Real taxa => Ranking
pierre.deleporte at UNIV-RENNES1.FR
Wed Sep 29 11:32:36 CDT 2004
A 10:37 28/09/2004 -1000, Richard Pyle wrote :
>Well, I suppose each individual taxonomist could declare some set of
>criteria on a taxon-by-taxon basis, against which individual organisms could
>be "tested". But is there anything intrinsic to the organism (i.e., not
>part of an arbitrary human definition) to say that one taxonomist's set of
>criteria are objectively better than another taxonomist's set of criteria?
Some "things" are physically self-delimited out there. Individual organisms
for instance, during the time they fit together in one materially coherent
living being or dead specimen... They exist as a consistent material system
of connected or interacting parts, hic et nunc.
Some "things" or material systems are not so well delimited. e.g. a social
group of interacting individuals, during the time they interact... A
"population" is still a much less "self-delimited" material system
(interactions are looser, and most of the members of what we call a single
population simply do not really, materially interact with one another). But
species, and any higher-level taxa, are clearly not self-coherent material
systems. We cannot "identify" them out there, we must define them as
classes of things (hence, concepts) on the basis of some criteria,
sometimes based on elaborated scientific theories (e.g. inferring descent
from an exclusive common ancestor, which is clearly not written on the
Now, about "taxonomist's criteria better than other ones". We, human
beings, class "things", this or that way, on the basis of our criteria, and
hopefully according to our needs. The notion of "better", optimal criteria,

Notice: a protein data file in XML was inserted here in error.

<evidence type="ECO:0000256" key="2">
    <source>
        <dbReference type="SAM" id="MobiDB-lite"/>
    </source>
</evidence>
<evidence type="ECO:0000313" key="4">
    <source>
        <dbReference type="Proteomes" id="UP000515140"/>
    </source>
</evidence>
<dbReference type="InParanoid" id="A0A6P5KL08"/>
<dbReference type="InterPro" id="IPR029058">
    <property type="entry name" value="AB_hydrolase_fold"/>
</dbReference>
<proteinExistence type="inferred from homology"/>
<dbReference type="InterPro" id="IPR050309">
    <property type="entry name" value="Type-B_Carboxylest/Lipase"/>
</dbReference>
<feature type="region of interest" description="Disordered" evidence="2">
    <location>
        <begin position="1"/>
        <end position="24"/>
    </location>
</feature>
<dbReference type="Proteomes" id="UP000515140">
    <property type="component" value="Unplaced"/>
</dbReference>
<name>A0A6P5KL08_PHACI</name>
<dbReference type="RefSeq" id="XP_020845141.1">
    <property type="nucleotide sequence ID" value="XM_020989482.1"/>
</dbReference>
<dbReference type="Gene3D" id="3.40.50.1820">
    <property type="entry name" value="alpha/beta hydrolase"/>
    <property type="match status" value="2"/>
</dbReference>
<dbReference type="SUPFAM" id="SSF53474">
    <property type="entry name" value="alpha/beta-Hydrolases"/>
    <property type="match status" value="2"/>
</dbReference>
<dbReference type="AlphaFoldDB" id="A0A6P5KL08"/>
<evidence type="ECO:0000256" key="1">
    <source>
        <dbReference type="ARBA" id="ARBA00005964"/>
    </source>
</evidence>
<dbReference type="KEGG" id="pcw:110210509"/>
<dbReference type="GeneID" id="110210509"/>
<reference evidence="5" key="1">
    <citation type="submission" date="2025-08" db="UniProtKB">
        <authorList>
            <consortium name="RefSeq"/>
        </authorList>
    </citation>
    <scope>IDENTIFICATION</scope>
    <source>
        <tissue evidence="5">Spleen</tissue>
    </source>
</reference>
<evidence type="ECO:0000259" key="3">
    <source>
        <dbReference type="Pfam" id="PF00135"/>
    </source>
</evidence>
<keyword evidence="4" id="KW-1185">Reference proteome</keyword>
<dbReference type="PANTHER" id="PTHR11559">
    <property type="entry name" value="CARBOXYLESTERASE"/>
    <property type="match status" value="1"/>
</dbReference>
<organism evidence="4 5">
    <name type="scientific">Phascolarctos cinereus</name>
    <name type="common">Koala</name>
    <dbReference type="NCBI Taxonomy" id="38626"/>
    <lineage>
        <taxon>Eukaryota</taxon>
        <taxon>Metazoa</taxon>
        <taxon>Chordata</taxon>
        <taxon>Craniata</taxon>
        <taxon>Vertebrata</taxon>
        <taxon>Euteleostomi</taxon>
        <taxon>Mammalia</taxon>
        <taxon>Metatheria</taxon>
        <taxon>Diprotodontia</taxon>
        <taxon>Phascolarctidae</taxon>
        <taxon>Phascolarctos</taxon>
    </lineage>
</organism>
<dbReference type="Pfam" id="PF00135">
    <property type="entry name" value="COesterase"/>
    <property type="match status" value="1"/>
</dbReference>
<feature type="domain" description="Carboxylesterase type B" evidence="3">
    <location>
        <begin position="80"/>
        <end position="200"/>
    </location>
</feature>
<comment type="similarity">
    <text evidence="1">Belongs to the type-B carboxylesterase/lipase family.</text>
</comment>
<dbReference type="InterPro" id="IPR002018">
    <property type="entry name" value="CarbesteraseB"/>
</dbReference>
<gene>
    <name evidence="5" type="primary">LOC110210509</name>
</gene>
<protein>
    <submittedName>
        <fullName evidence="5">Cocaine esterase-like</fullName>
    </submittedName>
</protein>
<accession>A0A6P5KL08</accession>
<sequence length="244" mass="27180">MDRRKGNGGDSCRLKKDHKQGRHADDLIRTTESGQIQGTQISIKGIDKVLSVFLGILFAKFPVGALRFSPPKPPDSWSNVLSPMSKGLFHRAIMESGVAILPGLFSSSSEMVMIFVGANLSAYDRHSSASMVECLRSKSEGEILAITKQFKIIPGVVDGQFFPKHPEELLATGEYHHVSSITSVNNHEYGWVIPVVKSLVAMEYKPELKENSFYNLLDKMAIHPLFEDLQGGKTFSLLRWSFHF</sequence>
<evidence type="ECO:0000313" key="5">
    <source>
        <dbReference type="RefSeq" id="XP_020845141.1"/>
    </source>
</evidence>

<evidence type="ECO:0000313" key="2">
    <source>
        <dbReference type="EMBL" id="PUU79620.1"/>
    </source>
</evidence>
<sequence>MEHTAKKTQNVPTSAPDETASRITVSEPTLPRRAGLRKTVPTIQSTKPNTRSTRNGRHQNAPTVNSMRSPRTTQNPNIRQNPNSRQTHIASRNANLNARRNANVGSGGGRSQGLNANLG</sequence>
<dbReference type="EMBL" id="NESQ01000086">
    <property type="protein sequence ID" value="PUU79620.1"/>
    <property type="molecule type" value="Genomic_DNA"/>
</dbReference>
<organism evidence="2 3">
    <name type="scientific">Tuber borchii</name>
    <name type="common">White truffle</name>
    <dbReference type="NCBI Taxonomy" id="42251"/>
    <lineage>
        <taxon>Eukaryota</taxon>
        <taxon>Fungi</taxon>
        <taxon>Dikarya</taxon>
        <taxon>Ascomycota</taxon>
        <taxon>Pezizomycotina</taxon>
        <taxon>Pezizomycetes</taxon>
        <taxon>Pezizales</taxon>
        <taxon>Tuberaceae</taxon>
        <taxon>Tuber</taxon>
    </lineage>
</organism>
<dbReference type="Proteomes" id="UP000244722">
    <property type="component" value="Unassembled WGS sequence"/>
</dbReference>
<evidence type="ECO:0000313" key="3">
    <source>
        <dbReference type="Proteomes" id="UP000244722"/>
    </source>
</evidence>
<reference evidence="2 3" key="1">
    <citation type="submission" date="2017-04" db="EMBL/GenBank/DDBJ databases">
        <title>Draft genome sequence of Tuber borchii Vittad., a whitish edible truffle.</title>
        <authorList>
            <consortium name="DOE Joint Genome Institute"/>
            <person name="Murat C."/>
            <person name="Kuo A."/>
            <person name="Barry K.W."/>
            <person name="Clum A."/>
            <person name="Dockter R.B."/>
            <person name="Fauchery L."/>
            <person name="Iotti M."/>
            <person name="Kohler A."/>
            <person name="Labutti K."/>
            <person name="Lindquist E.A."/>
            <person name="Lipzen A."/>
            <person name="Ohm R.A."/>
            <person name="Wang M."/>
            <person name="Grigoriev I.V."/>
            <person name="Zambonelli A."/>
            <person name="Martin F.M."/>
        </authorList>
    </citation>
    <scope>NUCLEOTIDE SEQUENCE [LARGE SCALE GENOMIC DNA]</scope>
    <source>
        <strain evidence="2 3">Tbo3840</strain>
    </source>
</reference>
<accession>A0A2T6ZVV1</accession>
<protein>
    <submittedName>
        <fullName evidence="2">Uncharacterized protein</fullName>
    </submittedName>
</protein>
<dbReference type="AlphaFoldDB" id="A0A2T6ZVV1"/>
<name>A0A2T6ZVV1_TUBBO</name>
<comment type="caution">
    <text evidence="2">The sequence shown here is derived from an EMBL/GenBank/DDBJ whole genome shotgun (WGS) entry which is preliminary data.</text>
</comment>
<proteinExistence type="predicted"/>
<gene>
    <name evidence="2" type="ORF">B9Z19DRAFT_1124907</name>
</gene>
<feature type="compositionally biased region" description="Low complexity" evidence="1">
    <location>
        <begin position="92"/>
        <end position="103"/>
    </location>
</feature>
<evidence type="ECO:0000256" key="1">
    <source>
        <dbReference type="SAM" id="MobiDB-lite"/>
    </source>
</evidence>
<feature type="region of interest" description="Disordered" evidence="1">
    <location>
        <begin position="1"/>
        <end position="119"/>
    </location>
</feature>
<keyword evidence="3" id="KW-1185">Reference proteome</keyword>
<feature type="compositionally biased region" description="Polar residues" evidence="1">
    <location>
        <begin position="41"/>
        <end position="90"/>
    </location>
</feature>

cannot be searched for in material systems out there, because nature is not
self-organized in material systems ready for all our imaginable
classificatory needs. Blue birds do not come conveniently packed together
in blue country and grooming one another to show us that they belong to the
same class of blue birds. Optimality of classificatory criteria must be
checked against our needs. Why do we want to class this kind of things? For
which purpose? In the best of cases, we should first of all answer this
question explicitly and, only then, establish the specification of the
desired classification according to our intended use of the classsification.
"Objectivity", or precision, or, more generally, optimality of our
classificatory criteria can be checked, but not against "nature", just
against our needs... if clearly formulated!
A corollary is that there can hardly be a unique classificatory system (and
possibly ranking system) optimal for all imaginable needs. If this is true,
the enterprise of setting a unique classification of some kind of things
for all purposes must be a source of endless conflicts, opposing differing
and incompatible solutions: uncompromising
one-criterion-optimal-for-one-purpose classifications, versus compromising
mixed-criteria-optimal-for-nothing ones, with a potentially illimited
number of possibilities in each category.
The holy grail of the unique-and-universally-optimal classification is a myth.
I could have make it shorter by quoting Popper (this time): all
classifications are conventional.
But conventions are not "arbitrary" in the sense of "nonsensical" if they
fit a well argumented (human-designed) specification.
Let's rank optimally for our needs. When we need ranks at all.
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